This article explores the transition from voluntaristic to state-led cultural provision after 1945 with the emergence in Britain of the Arts Council and its regional representatives. The chief ambition is to examine the concern over the cultural deficit of the industrial working class
expressed by leading figures in the new arena of cultural policy such as Mary Glasgow and Lord Keynes. Drawing upon research from the North East Association for the Arts (established in 1961), which maintained links with the North East's political and economic establishment, this paper explores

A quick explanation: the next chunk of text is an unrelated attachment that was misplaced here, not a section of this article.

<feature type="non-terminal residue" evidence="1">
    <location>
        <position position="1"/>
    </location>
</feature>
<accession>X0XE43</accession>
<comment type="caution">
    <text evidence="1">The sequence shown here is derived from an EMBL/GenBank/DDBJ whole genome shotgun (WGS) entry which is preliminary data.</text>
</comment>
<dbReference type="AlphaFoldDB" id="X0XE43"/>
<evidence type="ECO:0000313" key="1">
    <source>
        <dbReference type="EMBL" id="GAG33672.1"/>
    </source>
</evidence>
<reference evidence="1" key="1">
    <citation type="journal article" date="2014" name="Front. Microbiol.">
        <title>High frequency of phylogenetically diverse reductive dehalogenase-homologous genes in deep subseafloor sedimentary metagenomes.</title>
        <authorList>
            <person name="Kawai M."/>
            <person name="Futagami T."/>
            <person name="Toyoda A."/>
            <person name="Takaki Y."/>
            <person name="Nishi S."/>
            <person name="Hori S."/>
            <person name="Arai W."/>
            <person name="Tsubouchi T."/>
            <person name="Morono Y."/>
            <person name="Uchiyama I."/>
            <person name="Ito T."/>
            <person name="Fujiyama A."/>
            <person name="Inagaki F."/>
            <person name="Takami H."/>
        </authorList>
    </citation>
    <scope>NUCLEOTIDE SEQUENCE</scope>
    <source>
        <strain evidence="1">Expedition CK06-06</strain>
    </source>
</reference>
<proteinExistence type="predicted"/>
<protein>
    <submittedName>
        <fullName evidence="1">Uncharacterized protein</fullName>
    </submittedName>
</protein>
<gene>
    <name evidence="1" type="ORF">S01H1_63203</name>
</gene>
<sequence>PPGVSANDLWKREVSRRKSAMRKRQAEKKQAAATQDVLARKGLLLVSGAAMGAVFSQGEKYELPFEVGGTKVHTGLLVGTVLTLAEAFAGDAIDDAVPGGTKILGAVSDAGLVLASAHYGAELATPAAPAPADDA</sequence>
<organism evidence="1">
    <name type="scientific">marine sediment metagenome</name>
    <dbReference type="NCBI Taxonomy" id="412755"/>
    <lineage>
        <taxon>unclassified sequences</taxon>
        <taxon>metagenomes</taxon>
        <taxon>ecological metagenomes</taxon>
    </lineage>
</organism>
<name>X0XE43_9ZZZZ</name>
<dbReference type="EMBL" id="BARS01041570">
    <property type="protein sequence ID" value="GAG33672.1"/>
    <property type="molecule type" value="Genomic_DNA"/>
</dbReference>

the experience of such metropolitan cultural imperatives in the Labour stronghold of the North East. It also seeks to examine how far the civic concern to improve popular sensibilities after 1945 was peculiar to British cultural policy. It asks whether there were similar movements to realize
the improvement of working-class culture in comparable European regions, and considers the possibilities for a comparative or transnational approach to the history of European cultural policy during the twentieth century.